Looking at some of the main factors influencing rising consumer costs, Mavundla says it currently consists of a concoction of the weaker rand, finance costs, human resources and transport costs which, according to Mavundla, has also contributed to rising food costs. More importantly, he says, the current drought spell has negatively affected the amount of food in the market, leading to a further escalation in prices. This shortage has further forced the country to import food at high prices because of the weaker rand. An additional factor Mavundla mentions is that less jobs are being created by SMMEs who are lacking access to markets and finance.

Mavundla says in the short-term, they expect a lot of financial strain as many families try to readjust their lifestyles and financial priorities, while in the long run, they anticipate seeing an acutely disenfranchised mass of low income communities sliding deeper and deeper into poverty. “We are likely to continue seeing increasing food prices as farmers and food producers increase prices in order to mitigate their financial challenges and plan for the coming season.

“Accompanying this upward trajectory of food prices will be acute financial strain to hundreds of thousands of small businesses in the townships who derive their livelihood from selling basic food stuffs to these township consumers. This is likely to lead to these former retail entrepreneurs and an average of two employees per shop they employ, joining the ranks of the unemployed,” he says.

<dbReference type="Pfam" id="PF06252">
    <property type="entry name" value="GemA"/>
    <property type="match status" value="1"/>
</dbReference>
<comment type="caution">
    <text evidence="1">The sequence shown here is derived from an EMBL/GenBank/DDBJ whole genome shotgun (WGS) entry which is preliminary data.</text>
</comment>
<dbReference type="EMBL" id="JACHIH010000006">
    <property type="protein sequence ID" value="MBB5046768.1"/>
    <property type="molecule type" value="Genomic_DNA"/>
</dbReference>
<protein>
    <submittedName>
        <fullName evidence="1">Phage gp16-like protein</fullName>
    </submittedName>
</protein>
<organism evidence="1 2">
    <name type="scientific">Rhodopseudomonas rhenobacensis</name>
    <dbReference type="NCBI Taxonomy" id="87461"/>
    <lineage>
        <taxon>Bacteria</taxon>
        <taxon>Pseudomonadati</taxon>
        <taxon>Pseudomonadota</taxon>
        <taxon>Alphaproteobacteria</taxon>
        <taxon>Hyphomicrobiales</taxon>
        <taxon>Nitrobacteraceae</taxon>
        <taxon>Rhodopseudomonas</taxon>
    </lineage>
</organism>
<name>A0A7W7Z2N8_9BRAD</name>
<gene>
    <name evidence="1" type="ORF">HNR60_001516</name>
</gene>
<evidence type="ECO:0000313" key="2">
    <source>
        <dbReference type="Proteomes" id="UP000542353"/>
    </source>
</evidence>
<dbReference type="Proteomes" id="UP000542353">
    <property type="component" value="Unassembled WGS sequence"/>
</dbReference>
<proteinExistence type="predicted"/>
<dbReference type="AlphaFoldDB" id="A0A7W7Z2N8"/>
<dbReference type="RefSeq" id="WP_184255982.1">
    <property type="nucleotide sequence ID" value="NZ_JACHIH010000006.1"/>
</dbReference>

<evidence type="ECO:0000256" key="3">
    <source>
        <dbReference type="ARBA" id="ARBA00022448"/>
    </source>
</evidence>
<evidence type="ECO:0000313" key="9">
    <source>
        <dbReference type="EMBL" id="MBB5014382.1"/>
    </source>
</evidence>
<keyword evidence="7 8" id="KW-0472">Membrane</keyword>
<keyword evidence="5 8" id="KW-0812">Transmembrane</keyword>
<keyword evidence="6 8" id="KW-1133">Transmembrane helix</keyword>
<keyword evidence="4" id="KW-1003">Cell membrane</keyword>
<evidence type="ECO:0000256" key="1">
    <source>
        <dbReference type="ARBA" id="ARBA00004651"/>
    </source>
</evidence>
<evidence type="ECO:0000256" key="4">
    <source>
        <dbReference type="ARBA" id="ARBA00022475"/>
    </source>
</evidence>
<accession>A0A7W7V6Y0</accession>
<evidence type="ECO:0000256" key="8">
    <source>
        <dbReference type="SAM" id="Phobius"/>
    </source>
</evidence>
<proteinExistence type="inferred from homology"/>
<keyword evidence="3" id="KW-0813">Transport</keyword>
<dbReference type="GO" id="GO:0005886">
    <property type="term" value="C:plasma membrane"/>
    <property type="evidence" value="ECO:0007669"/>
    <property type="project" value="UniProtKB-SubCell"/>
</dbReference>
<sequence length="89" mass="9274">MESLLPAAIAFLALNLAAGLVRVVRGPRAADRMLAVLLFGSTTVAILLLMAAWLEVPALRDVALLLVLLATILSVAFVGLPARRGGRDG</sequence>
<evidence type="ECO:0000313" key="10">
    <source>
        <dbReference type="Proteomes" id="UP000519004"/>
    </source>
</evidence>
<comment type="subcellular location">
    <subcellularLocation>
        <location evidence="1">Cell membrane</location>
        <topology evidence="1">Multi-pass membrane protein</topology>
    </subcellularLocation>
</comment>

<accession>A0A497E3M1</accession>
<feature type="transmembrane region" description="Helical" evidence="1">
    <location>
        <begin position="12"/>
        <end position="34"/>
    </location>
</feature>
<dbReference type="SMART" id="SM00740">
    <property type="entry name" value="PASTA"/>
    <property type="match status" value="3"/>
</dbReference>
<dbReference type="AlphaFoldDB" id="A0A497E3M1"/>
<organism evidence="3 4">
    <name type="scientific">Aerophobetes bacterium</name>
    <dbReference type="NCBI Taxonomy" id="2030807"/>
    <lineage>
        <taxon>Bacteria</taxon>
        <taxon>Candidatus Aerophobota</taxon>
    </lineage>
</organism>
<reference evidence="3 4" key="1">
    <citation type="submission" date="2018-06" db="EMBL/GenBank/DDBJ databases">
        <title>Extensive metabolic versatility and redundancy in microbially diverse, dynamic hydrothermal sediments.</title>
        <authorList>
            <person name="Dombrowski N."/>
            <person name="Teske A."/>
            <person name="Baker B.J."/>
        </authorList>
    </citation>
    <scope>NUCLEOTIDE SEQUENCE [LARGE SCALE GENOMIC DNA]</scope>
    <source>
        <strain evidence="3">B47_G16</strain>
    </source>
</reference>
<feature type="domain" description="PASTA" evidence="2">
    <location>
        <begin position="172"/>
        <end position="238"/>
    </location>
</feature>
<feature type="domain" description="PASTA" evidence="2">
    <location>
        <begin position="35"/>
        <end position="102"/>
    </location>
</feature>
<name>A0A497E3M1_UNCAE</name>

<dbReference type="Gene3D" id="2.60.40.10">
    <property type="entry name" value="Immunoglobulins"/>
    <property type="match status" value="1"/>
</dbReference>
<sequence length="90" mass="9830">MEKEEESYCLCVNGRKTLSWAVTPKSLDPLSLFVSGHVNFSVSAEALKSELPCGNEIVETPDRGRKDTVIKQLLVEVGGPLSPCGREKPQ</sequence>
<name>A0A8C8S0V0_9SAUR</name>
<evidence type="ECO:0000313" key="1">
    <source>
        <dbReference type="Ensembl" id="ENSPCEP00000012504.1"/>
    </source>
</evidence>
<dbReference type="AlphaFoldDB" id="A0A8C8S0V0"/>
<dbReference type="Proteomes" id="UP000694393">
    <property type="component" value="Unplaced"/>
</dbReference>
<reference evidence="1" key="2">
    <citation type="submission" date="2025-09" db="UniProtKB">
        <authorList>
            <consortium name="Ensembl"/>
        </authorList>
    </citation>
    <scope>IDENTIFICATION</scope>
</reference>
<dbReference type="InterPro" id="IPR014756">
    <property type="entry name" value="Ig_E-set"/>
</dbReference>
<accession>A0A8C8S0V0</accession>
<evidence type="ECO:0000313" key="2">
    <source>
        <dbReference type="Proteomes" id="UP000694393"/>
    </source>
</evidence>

NAFCOC has however promised to work closely with players in the food industry in an attempt to mitigate these effects. Dzawoma says NAFCOC has pioneered the establishment of a buying group aimed at building a critical mass of buying power among their members and small businesses at large within the townships of South Africa. This buying group, called Family Best Buying Group (FBBG) will access stock (dry groceries, hardware, fruit and vegetables) from manufacturers at competitive prices due to bulk buying discounts to be derived.

This, NAFCOC says, will in turn enable their members and small businesses at large to acquire stock at competitive prices and thereby passing over cheaper prices to the consumers. The organisation will also be embarking on revolving credit from the stakeholders to assist SMMEs with access to markets.

The future